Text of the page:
April 27 – June 24 2017
For several years now, Gina Folly‘s work has been devoted to the effects of cultural and social changes on the everyday realities, habits, and self-conception of the individual. While in her previous works, Folly thematized how these changes manifested in the relationship someone has towards their own body, her most recent exhibition project deals with the socio-economic implications of changes in the relationships between working and living spaces. Increasing mobility, automatization, and digitalization has had the noticeable effect of blurring the once distinct boundary between work and life, partly because these can no longer be defined in relation to distinct spatial or temporal parameters. Rather the loci of life and labour have become increasingly temporary, defined as constantly transforming structures determined by various forms of living and working together in different social constellations. Provisionally setting oneself up in new places with different people has become routine. Folly is interested in the individual habits people develop in order to constantly adapt to new contexts and create feelings of normality and familiarity.
In her exhibition Temporarily Unavailable at Ginerva Gambino, Gina Folly makes the provisional and temporary character of contemporary lifestyles, as well as their effects on artistic production, the subject of her work. Either as a cause or consequence of these circumstances, artistic production increasingly takes place within the framework of a specific project or context. Here, the question emerges, which role can be attributed to works which develop parallel to and independently from the goal-oriented, neoliberal mechanisms of the art world?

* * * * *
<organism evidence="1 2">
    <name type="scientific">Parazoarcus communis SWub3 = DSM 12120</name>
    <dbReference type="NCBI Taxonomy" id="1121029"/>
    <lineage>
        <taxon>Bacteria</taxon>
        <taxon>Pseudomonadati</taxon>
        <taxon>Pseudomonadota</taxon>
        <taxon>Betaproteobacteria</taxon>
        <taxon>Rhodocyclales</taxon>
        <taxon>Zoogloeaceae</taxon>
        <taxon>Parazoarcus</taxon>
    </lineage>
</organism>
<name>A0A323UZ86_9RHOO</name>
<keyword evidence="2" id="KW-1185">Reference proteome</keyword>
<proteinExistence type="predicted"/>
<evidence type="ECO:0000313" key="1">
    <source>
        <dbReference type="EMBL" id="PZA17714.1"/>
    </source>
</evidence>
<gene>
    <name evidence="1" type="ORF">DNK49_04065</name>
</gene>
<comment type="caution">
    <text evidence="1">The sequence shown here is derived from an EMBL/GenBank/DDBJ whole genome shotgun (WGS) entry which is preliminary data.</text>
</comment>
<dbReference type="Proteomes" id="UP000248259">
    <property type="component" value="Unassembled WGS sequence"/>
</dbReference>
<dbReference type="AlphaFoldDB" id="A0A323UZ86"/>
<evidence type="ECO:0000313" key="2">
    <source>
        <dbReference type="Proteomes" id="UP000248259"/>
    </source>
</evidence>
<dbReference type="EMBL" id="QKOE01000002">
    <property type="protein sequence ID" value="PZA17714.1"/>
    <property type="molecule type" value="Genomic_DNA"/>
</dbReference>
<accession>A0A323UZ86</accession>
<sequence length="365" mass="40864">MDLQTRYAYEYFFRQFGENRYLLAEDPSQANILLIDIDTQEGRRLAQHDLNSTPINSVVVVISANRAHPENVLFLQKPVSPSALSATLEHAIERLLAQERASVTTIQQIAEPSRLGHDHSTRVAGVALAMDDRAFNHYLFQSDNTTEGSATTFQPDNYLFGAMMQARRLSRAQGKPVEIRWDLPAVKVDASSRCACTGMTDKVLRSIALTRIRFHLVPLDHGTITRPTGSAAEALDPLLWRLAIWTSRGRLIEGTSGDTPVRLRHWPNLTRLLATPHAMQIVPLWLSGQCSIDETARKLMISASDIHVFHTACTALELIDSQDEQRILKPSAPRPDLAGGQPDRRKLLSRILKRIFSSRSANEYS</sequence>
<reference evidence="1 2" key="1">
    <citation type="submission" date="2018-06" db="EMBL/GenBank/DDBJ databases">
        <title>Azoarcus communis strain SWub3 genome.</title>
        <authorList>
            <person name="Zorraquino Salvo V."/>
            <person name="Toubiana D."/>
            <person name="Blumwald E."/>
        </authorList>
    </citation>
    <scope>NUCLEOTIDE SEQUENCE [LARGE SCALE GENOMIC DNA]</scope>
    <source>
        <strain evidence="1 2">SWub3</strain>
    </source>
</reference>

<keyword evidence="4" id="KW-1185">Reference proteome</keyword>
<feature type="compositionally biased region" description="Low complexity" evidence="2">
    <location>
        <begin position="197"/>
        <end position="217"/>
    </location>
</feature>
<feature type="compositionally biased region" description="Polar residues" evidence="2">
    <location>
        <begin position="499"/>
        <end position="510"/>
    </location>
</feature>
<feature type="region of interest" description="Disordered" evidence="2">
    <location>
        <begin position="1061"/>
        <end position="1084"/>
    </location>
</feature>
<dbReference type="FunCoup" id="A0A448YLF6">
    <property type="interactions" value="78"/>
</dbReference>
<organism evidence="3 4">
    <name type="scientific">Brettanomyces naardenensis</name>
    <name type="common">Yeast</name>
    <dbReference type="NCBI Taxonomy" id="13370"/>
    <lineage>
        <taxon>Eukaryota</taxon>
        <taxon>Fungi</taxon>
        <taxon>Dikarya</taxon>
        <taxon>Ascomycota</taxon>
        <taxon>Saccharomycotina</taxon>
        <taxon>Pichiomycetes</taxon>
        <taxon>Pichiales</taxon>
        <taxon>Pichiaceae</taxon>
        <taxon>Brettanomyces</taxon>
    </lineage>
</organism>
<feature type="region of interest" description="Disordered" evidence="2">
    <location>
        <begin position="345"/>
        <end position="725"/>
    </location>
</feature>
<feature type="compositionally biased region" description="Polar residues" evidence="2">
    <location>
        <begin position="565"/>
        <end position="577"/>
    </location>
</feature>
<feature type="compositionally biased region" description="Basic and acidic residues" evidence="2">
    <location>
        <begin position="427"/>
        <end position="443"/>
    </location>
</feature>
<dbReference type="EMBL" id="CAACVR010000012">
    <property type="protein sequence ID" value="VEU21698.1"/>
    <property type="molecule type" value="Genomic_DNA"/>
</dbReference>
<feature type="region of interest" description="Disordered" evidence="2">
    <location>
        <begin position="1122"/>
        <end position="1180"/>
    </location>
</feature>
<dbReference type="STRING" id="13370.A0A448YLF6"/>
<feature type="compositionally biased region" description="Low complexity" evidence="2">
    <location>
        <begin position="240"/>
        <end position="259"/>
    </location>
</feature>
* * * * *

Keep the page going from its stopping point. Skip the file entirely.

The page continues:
A group of drawings take center stage in the exhibition. They have developed independently of specific projects, like a journal, since 2013 and create their own context. With a quick stroke, as though drawn in a single line, Folly sketches interiors evocative of Surrealism and outlines a frivolous narrative—isolated, autarchic mouths, eyes, penises, and breasts become the aroused protagonists in M.C. Escher-like spaces and nebulous interiors in the style of Memphis Design. These isolated body parts are recurring motifs in Folly‘s work and are emblematic of the contact points of the body, where the external world and the inner life meet. The drawings develop in contemplative moments of withdrawal from everyday reality and bear witness to an excursus into her own fantastic world of thoughts.
Her previous exhibition, I want you to live in my city (Ermes-Ermes, March – May 2017, Vienna), was also devoted to a group of works (Basic Needs I-V, 2017), which has developed independently and irrespective of particular projects. For a series of short videos, which focussed on seemingly insignificant everyday moments, Folly built a series of dollhouse-like model exhibition spaces out of conventional cardboard moving boxes into which the videos were projected in miniature. A viewer can only look in from the bird‘s eye perspective of an uninvolved outsider.
Whereas the filmic episodes of urban life were characterized by an outwards looking perspective, the drawings turn the gaze inwards and reproduce the interior projection of a subjective dreamworld. For this series, the artist also created a spatial structure out of cardboard. Here however, the structure is at the same scale as the exhibition space and represents the fragments of interiors into which the imaginary drawn spaces are embedded. The design of the interior modules is influenced by her investigations into individual methods of temporarily accommodating oneself.
The genesis of both groups of work—which have developed over a long period of time like diaries in contrast to dominant modes of productions and first find a determinate form retroactively—awakes associations with the romantic figure of the flaneur, who aimlessly and leisurely wanders through the city, recording their experiences image by image. This figure opposes a modern conception of time and the bourgeois work ethic—taking one‘s time becomes a political demonstration. Here, Gina Folly is following an approach which purposefully withdraws from goal-oriented models of art production and opposes the dominant modes of production with self-determination.
– Text by Anna Goetz
Gina Folly (*1983) lives and works in Basel. Her works have been shown in the following institutions and galleries: SALTS, Birsfelden; Ermes Ermes, Vienna; Almanac, London; The Duck, Berlin; Freymond-Guth, Basel; Galerie Bernhard, Zürich; Kunsthalle Basel, Basel; The Modern Institute, Glasgow et.al.
In 2013 she founded the artist space Taylor Macklin in Zürich, which she runs together with Selina Grüter and Michèle Graf.